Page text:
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Justice News

Department of Justice
U.S. Attorney’s Office
Northern District of Illinois

FOR IMMEDIATE RELEASE
Friday, December 3, 2021

Owner of Cannabis Company Charged in Federal Court With Swindling Investors Out of More Than $950,000

CHICAGO — The owner of a cannabis company has been charged in federal court in Chicago with swindling investors out of more than $950,000.

GEOFFREY THOMPSON, 53, of Naples, Fla., and formerly of Frankfort, Ill., is charged with one count of wire fraud.  Arraignment is set for Dec. 9, 2021, at 11:30 a.m., before U.S. District Judge John F. Kness.

The charge was announced by John R. Lausch, Jr., United States Attorney for the Northern District of Illinois; and Emmerson Buie, Jr., Special Agent-in-Charge of the Chicago Field Office of the FBI.  The government is represented by Assistant U.S. Attorney Matthew Getter.

Thompson owned and operated a Canadian-based cannabis company that did business in Colorado.  According to a criminal information filed Thursday in U.S. District Court in Chicago, Thompson in 2018 and 2019 solicited and obtained money from investors by falsely representing that their funds would be used for expanding the company’s business and holding an initial public offering of securities.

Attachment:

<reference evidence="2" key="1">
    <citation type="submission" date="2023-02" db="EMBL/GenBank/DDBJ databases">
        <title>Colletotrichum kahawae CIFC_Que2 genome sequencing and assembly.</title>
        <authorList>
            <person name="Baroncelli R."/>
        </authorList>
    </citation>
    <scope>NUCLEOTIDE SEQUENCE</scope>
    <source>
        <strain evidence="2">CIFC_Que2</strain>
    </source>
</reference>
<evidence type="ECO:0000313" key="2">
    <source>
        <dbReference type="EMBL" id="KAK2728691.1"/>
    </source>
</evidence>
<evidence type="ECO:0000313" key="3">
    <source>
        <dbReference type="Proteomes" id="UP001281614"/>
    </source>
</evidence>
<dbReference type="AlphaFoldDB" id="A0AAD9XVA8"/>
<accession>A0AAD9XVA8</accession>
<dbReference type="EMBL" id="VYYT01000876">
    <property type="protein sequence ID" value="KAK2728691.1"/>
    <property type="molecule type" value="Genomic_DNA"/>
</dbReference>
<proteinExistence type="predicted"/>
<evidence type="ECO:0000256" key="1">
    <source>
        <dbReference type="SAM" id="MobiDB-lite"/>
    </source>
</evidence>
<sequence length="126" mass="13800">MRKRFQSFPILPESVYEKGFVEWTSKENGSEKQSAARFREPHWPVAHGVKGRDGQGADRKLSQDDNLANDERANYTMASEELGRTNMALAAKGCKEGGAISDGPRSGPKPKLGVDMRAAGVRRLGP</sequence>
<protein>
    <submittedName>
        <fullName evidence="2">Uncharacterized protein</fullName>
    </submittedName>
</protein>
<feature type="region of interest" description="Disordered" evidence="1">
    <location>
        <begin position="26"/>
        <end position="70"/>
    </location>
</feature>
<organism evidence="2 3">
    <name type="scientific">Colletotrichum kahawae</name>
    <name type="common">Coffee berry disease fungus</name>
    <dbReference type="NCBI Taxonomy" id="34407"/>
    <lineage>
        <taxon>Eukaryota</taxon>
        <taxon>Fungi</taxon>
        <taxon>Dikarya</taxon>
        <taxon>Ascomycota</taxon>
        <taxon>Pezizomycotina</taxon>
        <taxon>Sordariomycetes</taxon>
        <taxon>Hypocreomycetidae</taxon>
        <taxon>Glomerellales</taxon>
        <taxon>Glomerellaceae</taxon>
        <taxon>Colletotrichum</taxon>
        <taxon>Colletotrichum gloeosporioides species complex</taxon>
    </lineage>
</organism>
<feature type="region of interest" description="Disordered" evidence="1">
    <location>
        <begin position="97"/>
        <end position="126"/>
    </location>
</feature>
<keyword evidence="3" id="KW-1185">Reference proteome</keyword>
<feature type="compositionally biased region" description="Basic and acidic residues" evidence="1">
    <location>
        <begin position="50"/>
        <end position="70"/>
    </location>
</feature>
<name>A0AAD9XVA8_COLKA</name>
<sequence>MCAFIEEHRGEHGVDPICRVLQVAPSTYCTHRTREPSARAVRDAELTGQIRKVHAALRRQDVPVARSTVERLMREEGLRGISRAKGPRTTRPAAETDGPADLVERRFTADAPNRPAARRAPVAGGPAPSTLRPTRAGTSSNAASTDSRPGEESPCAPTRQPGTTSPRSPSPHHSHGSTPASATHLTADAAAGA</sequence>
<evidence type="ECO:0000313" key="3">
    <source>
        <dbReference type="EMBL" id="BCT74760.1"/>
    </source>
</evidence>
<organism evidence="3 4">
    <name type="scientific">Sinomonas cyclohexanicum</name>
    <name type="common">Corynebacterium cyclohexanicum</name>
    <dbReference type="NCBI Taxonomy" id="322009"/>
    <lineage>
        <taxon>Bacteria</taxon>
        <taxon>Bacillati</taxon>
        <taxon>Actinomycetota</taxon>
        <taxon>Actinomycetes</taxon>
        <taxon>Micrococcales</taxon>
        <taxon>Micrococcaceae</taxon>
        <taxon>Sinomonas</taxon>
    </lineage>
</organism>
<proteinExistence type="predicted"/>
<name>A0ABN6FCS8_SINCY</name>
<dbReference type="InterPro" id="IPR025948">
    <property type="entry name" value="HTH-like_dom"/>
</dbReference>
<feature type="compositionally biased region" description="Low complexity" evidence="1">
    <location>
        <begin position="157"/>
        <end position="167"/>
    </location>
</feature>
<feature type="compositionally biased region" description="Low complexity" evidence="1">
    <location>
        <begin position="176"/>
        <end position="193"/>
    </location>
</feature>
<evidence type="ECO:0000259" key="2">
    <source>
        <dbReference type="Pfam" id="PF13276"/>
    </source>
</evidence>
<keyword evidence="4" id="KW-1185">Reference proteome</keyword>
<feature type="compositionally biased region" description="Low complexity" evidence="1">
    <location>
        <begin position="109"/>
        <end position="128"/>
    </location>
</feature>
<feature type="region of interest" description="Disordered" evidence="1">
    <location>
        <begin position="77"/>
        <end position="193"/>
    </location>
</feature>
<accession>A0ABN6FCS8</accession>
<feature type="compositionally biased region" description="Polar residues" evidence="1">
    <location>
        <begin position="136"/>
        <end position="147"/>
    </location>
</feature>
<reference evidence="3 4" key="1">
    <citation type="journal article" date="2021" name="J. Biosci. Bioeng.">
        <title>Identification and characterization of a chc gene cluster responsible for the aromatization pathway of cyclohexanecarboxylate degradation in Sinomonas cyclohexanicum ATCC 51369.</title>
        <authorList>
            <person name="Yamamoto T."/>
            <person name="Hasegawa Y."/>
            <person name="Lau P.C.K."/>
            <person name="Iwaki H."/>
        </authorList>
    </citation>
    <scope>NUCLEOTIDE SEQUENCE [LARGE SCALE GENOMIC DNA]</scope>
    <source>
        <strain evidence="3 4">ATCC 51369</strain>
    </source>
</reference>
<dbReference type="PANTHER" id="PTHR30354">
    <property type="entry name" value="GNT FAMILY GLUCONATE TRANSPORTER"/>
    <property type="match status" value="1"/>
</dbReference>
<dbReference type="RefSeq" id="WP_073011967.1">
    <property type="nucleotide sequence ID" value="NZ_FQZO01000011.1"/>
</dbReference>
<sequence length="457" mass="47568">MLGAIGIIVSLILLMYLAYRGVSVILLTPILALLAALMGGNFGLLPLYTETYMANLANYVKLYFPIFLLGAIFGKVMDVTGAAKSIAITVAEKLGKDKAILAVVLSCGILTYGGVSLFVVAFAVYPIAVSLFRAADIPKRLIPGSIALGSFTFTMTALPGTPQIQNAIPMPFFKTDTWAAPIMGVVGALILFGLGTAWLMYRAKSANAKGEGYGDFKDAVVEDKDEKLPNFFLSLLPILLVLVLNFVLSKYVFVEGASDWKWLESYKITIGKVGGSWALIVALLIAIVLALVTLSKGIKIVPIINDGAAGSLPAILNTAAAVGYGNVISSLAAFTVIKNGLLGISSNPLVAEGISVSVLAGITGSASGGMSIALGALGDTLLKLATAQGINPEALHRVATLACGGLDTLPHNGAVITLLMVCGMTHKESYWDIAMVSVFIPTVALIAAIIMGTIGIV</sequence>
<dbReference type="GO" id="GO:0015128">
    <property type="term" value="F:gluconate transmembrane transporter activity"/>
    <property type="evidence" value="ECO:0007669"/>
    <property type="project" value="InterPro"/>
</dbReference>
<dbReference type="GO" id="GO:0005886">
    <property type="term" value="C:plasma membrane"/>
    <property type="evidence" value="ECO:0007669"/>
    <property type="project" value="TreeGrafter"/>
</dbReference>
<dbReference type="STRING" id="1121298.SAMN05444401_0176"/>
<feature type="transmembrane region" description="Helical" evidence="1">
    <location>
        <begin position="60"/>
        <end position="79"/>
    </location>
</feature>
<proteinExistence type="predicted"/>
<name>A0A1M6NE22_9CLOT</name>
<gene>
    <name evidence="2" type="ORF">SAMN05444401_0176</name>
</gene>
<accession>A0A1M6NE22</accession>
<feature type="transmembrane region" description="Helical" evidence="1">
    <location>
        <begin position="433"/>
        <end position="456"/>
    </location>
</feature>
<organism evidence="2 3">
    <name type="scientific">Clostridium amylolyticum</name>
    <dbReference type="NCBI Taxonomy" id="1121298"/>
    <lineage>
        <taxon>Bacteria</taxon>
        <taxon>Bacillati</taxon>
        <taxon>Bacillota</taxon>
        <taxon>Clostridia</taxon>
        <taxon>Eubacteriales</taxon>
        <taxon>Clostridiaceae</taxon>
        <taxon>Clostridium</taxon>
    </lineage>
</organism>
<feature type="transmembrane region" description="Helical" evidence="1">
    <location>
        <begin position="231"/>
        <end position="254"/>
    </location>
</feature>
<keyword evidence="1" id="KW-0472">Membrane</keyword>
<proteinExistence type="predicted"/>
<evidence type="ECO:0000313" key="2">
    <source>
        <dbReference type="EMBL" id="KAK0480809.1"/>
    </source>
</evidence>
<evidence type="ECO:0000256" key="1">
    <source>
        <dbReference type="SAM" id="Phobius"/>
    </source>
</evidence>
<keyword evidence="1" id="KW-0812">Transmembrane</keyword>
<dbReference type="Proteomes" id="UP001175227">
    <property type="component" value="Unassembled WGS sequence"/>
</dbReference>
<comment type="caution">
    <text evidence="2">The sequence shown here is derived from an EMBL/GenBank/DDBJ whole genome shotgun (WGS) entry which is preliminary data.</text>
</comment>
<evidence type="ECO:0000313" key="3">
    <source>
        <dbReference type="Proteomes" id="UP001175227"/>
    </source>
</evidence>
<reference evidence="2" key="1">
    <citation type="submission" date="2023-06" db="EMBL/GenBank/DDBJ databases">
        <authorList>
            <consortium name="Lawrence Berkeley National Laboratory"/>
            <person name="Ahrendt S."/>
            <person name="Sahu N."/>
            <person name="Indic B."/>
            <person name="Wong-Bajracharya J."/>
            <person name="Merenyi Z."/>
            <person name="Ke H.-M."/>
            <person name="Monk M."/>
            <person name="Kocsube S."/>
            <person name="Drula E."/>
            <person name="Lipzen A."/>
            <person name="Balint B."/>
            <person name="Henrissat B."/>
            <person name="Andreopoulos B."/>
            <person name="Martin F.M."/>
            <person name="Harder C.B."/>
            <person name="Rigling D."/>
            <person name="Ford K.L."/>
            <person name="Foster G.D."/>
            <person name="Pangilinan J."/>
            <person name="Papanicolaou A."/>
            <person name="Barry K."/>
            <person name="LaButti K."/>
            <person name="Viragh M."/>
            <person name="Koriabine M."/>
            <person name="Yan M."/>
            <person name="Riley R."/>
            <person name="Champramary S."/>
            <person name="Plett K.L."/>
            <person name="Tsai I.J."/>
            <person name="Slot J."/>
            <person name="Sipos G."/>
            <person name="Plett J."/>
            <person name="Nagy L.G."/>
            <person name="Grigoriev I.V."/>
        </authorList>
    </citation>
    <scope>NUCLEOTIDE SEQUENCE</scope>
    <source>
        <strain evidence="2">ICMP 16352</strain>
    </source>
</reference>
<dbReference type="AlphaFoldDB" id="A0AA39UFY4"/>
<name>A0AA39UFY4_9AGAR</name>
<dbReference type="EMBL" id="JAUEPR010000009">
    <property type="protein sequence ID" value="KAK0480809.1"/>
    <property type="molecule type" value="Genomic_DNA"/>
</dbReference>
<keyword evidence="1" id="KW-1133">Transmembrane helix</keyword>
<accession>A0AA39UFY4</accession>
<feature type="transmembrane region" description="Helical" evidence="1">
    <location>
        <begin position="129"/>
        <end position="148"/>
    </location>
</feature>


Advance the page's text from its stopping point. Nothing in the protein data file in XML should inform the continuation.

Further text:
In reality, the information alleges that Thompson knowingly misrepresented the company’s financial condition and that he knew the company was not in a position for an IPO at that time.  Thompson instead misappropriated investor funds for his and his family’s personal use and to make Ponzi-type payments to lull earlier investors, the information alleges.

As a result of the scheme, Thompson caused the victim investors to suffer at least $952,000 in losses, the charge alleges.

The public is reminded that an information is not evidence of guilt.  The defendant is presumed innocent and entitled to a fair trial at which the government has the burden of proving guilt beyond a reasonable doubt.  Wire fraud is punishable by up to 20 years in federal prison.  If convicted, the Court must impose a reasonable sentence under federal statutes and the advisory U.S. Sentencing Guidelines.

Topic(s): 
Financial Fraud
Securities, Commodities, & Investment Fraud
Updated December 3, 2021